LAFF. A rag with that title would seem tailor made for the Giggles For Guzzlers treatment. However, for a seventy-six page magazine the gags are somewhat scarce. But that's okay, because here at GFG central, we skip straight to the good parts. No, not the babes, the laffs! These are from the Sept, 1959 issue of LAFF. That's over fifty years old! Holy shit!
Need more laffs? Check this out!
This week, a short-but-sweet hour-ish long podcast wherein the gang shows up, cracks wise, and then splits.
Also, we revisit that time Jimmy Ether and I flipped out on menthol sticks.
And I talk a little bit about this movie:
You should see it!
Anyway, bite-sized fun!
Goodbye song by Bobby McClure See you next week!
Making it's debut on the MAG Follies 3, Over Sexteen was something of a hit with the Sleazegrinder. From the jolly organ, to the dopey jokes, Over Sexteen has endeared itself to the MAG Follies crew like few have.
With that in mind, the Giggles For Guzzlers staff have compiled not just the first Over Sexteen album, but also some choice cuts from the first volume of Over Sexteen. Relish and enjoy!
Here are a few not-so-funny gags from the 1951 compilation, Dear Sir:. Most of these gags wouldn't seem out of place in a Readers Digest. It's this kind of tame, conservative humor that was more the rule, than the exception at the time.
A couple weeks ago, I saw a so-so comedy from 1967 calledDivorce American Style. It starred Dick Van Dyke and Debbie Reynolds as a married couple on the skids who try breaking up and dating, only to find that other people make them even more miserable.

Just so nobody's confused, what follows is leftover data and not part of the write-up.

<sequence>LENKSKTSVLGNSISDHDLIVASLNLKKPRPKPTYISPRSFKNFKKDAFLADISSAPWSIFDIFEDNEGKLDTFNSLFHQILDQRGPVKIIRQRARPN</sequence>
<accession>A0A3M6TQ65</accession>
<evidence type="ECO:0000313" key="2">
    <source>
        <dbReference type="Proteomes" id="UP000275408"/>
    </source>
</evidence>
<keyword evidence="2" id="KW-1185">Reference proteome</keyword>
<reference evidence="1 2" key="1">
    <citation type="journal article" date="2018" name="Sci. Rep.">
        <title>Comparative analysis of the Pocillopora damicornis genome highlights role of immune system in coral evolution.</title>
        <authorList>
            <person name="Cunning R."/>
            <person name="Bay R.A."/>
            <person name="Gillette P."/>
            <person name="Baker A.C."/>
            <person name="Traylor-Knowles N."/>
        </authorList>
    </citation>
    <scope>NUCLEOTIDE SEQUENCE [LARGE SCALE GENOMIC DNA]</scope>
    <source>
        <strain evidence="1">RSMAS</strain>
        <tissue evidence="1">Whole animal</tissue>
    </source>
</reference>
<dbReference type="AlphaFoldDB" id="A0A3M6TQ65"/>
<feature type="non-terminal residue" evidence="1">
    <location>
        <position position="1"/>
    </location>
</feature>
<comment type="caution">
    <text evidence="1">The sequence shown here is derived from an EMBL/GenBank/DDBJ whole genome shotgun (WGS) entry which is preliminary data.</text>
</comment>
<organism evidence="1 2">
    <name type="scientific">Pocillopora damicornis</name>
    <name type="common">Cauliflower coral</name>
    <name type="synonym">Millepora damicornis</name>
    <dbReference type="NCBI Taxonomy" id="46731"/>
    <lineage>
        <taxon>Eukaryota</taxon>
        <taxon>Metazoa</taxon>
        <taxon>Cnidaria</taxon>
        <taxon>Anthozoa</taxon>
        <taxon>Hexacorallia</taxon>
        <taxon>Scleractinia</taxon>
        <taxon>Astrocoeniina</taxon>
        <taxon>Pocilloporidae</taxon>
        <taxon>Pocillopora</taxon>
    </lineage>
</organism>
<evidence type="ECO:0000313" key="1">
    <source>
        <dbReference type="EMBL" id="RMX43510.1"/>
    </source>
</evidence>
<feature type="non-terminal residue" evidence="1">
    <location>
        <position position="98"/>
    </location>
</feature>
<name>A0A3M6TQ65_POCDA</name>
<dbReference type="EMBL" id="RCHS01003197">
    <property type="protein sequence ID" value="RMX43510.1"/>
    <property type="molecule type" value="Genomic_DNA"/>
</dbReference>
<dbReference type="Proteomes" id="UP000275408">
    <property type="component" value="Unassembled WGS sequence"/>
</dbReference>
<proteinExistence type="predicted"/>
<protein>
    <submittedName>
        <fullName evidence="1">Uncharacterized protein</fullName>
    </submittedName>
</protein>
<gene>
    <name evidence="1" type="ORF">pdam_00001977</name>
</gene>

I could take or leave the flick, but halfway through, there's a showstopping number featuring "The Hip Hypnotist", Miss Pat Collins. She's got a giant pile of blonde hair and space-lady make-up and she's completely f**kin' awesome.
Who was this amazing creature?
Turns out she was a pretty well-known commodity in the 60's and 70's, appearing in several films and plenty of TV shows, including Honey West,Hollywood Squares, What's My Line, Playboy After Dark, and The Lucy Show.
She also ran her own club in Hollywood, where she would entertain rubes and royalty alike with her unique blend of laffs and hypno-hijinks.
Naturally, given the era, she also released a couple of vanity LPs: Turn On! and Sleep With Pat Collins.
Pat kept things rolling in the 80's, tossed a little self-help mumbo jumbo into the mix, and basically stayed groovy until she died from a stroke at the way-too-young age of 62 in 1997. Luckily, she left behind a sizable body of work, so we may gawk and giggle at her hypno-hokum for decades to come.
Download Turn on with Pat Collins at the always exciting PCL Linkdump!